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Sometimes Dry Firing You Gun Is Good

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#1 SmokePole

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Posted 05 February 2016 - 12:03 PM

Sometimes Dry Firing You Gun is Good

I was always taught never to dry fire a gun. This was due to the damage that may occur to the firing pin and/or springs. So I was quite amazed when I read an article in Outdoor Life that encouraged dry fire. After reading the article I realized that there were some very good points made. I am rewriting what I read using my definitions.

NOTE: I strongly recommend you use something to cushion the firing pin when you dry fire. You may want to purchase one of those non-firing cartridges that absorbs the shock of the firing pin when dry firing. You can also use a cartridge that has already been fired. Just glue a thin piece of rubber over the primer. A piece of wide rubber band is excellent, but make sure it’s still there when you finish and not in the gun somewhere. For the old side hammer type muzzleloaders, an empty .22 shell can be placed over the nipple to avoid smashing the end and avoiding a mushroom effect.

1 – Most if not all of us have been told to squeeze your trigger until the gun goes off and have it be a total surprise. This is still very true, but that may not be all there is to it.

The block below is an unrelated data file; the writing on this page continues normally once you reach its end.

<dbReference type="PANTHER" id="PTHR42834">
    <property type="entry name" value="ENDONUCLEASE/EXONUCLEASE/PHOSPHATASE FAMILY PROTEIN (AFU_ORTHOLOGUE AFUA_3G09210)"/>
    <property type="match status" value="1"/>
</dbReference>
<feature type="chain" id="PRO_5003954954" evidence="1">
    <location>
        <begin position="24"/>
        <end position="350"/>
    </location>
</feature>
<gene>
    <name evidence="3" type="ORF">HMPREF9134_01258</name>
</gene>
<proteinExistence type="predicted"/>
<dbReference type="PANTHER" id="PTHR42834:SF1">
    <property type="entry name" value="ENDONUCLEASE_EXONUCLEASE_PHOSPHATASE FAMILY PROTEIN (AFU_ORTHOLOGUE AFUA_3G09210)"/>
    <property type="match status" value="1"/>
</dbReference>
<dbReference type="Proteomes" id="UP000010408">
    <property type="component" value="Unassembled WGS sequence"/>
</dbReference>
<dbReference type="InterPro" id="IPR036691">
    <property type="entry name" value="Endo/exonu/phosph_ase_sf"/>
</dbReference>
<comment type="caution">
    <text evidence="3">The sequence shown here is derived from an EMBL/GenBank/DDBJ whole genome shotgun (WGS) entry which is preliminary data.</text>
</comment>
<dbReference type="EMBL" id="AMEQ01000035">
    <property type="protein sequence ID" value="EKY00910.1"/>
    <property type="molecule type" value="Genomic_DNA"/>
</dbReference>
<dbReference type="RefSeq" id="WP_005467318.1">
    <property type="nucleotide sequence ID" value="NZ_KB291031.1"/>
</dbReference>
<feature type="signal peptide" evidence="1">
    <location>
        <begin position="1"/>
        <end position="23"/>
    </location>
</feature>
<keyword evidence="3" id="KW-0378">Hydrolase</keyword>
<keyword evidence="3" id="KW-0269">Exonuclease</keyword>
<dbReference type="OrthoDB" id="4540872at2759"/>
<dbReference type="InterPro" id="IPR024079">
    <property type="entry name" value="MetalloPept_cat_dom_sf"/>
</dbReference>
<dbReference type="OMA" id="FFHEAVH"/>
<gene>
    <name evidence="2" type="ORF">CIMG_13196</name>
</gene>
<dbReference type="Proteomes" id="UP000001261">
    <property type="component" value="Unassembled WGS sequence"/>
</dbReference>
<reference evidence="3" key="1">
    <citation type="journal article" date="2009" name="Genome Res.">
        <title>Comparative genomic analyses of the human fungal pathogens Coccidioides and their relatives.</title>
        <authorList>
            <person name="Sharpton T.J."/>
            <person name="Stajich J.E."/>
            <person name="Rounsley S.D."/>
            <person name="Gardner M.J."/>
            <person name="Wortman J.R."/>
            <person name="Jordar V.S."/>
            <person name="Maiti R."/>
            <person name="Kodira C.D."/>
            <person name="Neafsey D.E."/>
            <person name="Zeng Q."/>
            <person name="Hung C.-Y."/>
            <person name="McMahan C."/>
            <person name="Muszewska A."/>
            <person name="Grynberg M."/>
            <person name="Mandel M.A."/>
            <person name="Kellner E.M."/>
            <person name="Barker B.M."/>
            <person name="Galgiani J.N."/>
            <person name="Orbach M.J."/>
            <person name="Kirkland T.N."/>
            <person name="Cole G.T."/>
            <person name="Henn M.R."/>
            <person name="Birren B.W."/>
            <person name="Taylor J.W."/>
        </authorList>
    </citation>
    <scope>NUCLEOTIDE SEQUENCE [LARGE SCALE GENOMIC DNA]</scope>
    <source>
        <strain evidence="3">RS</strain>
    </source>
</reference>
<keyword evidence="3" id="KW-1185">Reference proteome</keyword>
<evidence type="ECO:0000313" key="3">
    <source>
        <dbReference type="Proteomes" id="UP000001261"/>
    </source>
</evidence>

After using you gun(s) for awhile you should have a pretty good idea where the sear is going to break (fire). So now get behind your gun and squeeze until it goes click. Keep repeating this until it is burned into your muscle memory. Many guns can be adjusted for a stronger or weaker break point. I recommend a gunsmith do this. Too week a break point and a weapon could discharge with the slightest jar or bump.

2 – Got a flinch problem – Try this..
Maybe when you fire a weapon you get a resulting strong kick, it hurt! So now when you shoot you flinch before the gun goes off, some of you may even close your eyes.

So look down the sights/scope and dry fire your weapon. If you have the problem – yep – you’re gonna flinch. If the crosshairs move even a little – yep – you got a flinch. All this is a built in anticipation of the weapon firing with the resulting kick. Keep practicing until you are steady. Remember - Squeeze the trigger.

3 – Now about that miss to the right or left. This may be because of trigger pull with your finger. Some of us use the tip of the finger and some may use the first joint. Makes no difference. It’s the pressure we exert. First make sure you are using you finger to squeeze the trigger and not a wrist, lower arm muscle or elbow pull. You can move the gun to the right with a pull (lefties will go left) and some of us will actually push, resulting with a left (pushed) shot.
So instead of looking down the sights; take your head off the gun. Go through your shooting process and observe the end of the gun barrel. It will tell you if you pull or push.
If you have the problem, just keep practicing until it’s solved.

Once you solve your problem, you will begin to harvest more game with more clean kills. 

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#2 stlhunr

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Posted 06 February 2016 - 06:53 AM

My Daughter has Snap Cap practice cartridges for her rifles. She practices loading, unloading and dry firing on the kitchen table...while aiming at a target placed on our fence in the back yard. Practice makes perfect... :D